This is a very good question. I often see new players get frustrated when someone pulls a sneaky move on them, or their plans get ruined by a small technicality in rules. The key is not to play for them, but make them think with probing questions:
“Is this fighter going to do anything this turn?”
“Are your AA guns going to sit on Holland all alone?”
“How are you going to deal with that Italian cruiser and battleship?”
“Wow, did you know that four planes can scramble to protect Sea Zone 109?”
“Are these guys in Australia going to just sit around while Japan eats my China?”
“Can you try to knock out that ANZAC destroyer and transport so they don’t take Brazil?”
“What if Japan built an airbase on Kwangsi?”
“Do you think you could successfully kill both British fleets?”
“Whatcha gonna to do if my French AA gun kills three of your planes?”
There are to ways to subtly point out a possible problem by requesting the destruction of a certain enemy force as a teammate or making a somewhat cheeky comment as the enemy: “You’ll be ‘rekt’ by my Luftwaffe, hehe.”
Another good one is to simply point out the units that the new player is forgetting to move: “Are those guys in South Africa going AWOL?”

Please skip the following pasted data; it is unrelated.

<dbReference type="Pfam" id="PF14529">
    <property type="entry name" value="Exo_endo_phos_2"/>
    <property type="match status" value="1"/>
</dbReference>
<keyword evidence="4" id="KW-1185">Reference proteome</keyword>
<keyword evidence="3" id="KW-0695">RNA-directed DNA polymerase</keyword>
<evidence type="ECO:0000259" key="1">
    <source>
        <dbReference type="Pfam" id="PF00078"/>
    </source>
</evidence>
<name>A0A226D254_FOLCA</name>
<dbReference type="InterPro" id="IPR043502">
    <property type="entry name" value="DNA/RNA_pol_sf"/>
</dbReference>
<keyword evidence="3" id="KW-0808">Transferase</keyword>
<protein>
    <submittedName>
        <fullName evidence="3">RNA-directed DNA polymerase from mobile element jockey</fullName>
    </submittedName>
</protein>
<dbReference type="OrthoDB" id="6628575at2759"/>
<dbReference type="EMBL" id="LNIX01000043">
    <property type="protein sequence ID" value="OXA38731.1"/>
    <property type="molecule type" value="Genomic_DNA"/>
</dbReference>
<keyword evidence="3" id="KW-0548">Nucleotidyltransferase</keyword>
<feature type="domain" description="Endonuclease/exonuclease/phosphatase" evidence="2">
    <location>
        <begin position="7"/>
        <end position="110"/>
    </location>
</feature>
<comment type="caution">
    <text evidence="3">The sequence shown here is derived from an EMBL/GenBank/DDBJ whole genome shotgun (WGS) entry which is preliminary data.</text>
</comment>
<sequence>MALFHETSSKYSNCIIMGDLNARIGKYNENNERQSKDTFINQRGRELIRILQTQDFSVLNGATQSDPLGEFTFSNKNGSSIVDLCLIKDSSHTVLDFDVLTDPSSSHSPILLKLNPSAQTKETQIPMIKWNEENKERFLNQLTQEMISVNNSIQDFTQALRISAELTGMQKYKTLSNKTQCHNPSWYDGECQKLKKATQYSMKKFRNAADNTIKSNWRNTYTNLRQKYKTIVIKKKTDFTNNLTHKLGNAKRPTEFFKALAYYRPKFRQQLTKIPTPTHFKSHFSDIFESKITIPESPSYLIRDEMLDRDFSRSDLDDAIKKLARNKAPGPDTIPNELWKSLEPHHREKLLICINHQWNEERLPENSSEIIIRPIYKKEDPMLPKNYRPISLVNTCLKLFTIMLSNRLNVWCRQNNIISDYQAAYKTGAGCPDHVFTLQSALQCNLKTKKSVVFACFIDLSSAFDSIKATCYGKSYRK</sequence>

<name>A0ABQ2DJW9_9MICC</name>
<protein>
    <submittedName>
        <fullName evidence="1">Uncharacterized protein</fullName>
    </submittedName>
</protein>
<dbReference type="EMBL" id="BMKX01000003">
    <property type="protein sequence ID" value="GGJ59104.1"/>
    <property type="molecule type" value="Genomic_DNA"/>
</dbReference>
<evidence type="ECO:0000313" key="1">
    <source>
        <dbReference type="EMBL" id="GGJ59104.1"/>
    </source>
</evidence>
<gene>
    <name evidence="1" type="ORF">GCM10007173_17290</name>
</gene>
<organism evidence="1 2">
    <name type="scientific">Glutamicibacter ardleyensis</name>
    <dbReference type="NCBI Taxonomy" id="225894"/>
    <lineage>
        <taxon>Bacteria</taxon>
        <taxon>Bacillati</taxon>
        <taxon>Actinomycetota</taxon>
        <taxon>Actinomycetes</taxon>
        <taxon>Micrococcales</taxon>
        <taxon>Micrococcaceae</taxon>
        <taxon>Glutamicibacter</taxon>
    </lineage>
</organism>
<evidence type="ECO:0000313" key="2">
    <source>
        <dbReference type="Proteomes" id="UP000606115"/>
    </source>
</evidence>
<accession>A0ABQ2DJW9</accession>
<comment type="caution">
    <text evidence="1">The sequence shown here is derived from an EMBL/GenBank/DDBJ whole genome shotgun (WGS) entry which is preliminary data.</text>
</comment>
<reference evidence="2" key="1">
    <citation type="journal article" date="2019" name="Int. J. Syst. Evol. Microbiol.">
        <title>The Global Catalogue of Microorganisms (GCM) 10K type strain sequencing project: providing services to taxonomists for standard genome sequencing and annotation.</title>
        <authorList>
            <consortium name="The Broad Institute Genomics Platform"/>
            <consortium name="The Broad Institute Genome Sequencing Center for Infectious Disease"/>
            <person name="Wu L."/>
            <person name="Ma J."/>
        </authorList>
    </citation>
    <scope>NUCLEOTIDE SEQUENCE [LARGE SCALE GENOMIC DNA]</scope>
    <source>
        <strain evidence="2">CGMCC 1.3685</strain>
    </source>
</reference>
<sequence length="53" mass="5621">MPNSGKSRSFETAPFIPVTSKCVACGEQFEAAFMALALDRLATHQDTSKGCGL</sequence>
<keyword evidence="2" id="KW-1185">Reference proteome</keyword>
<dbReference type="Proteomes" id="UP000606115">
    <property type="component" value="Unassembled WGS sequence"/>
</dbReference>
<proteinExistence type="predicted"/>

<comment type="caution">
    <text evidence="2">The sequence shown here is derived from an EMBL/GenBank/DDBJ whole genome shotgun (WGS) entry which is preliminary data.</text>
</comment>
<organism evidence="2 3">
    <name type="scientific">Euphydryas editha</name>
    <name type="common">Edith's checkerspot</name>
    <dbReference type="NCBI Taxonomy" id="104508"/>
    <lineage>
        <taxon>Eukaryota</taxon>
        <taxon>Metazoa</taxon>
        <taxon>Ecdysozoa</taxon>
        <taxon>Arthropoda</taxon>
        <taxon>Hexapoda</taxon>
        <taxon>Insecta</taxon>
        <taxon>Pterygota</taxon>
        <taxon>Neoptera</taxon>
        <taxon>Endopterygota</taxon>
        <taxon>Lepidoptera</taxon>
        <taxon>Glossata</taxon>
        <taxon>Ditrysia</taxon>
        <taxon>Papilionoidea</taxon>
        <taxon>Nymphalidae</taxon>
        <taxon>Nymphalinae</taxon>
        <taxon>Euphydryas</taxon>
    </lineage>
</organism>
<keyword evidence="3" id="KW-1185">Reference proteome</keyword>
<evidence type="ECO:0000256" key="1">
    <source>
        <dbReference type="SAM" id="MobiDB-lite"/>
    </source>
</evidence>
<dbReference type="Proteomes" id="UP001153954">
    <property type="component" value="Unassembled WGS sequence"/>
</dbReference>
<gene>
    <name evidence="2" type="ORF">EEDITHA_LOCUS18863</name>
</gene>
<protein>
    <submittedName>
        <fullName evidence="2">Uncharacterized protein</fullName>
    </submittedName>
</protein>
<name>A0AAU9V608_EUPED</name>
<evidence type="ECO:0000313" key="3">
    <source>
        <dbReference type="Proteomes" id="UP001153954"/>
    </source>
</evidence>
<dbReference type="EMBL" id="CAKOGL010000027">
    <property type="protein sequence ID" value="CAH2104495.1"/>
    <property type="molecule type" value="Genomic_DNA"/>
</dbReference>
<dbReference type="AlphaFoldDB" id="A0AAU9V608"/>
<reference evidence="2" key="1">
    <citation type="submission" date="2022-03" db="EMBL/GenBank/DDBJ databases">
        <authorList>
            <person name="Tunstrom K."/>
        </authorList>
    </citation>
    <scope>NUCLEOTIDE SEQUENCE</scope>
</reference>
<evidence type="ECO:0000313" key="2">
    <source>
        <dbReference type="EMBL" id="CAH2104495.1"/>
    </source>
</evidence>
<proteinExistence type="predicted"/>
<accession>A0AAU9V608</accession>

When suggesting strategy, don’t make specifics. Instead, argue a certain theory: “I think that Italy can become a beast if at least two of its transports survive.”
This might be needles to say, but don’t belittle anyone or give the blame for anything. Although you should never go easy on new players (the hard way is the best way to learn), take an active interest in adapting to your opponents’ weaknesses by trying new strategies yourself.
As a teammate, point out enemy weaknesses and tell your buddies where they are not defended well enough. Strike up conversations about advanced tactics such as blocking, blitzing, and bridging. If possible, introduce them to the shorthand of calculating odds: “With six tanks, you should average three hits on the first round because…”
I really like Grim’s idea to try to speed up turns. Getting bored because of delays is sure to make your new players angry, especially if they wait an hour just to get diced in the battle they engaged in. Strongly stress the randomness of battles and the fact that nothing is guaranteed. Give them the analogy that although it is the general (them) who decides operations, it is the troops who have to do the fighting; the dice represent this.
And most importantly, have fun and keep a fun atmosphere ever present. Tell WW2 jokes. Play some GI Jive in the background. Talk about future games and ways to improve. Rolplaying and comraderie among teammates is sure to brighten the dark days on 1940.